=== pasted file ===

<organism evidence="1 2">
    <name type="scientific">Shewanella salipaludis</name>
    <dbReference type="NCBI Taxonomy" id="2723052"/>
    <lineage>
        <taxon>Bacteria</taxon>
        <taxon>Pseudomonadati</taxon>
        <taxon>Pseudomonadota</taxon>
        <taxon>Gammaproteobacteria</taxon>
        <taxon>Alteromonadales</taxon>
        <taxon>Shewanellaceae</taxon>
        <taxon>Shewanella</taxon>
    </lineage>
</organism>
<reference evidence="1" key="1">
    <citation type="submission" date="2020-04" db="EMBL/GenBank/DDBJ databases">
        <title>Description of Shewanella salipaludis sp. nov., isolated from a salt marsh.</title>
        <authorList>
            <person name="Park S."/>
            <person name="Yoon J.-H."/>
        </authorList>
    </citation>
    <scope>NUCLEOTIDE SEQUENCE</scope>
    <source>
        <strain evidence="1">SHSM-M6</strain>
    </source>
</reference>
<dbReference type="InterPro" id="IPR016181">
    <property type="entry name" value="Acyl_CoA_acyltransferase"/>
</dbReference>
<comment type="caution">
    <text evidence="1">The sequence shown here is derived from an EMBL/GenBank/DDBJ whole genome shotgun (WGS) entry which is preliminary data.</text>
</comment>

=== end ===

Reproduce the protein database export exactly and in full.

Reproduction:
<organism evidence="1 2">
    <name type="scientific">Shewanella salipaludis</name>
    <dbReference type="NCBI Taxonomy" id="2723052"/>
    <lineage>
        <taxon>Bacteria</taxon>
        <taxon>Pseudomonadati</taxon>
        <taxon>Pseudomonadota</taxon>
        <taxon>Gammaproteobacteria</taxon>
        <taxon>Alteromonadales</taxon>
        <taxon>Shewanellaceae</taxon>
        <taxon>Shewanella</taxon>
    </lineage>
</organism>
<reference evidence="1" key="1">
    <citation type="submission" date="2020-04" db="EMBL/GenBank/DDBJ databases">
        <title>Description of Shewanella salipaludis sp. nov., isolated from a salt marsh.</title>
        <authorList>
            <person name="Park S."/>
            <person name="Yoon J.-H."/>
        </authorList>
    </citation>
    <scope>NUCLEOTIDE SEQUENCE</scope>
    <source>
        <strain evidence="1">SHSM-M6</strain>
    </source>
</reference>
<dbReference type="InterPro" id="IPR016181">
    <property type="entry name" value="Acyl_CoA_acyltransferase"/>
</dbReference>
<comment type="caution">
    <text evidence="1">The sequence shown here is derived from an EMBL/GenBank/DDBJ whole genome shotgun (WGS) entry which is preliminary data.</text>
</comment>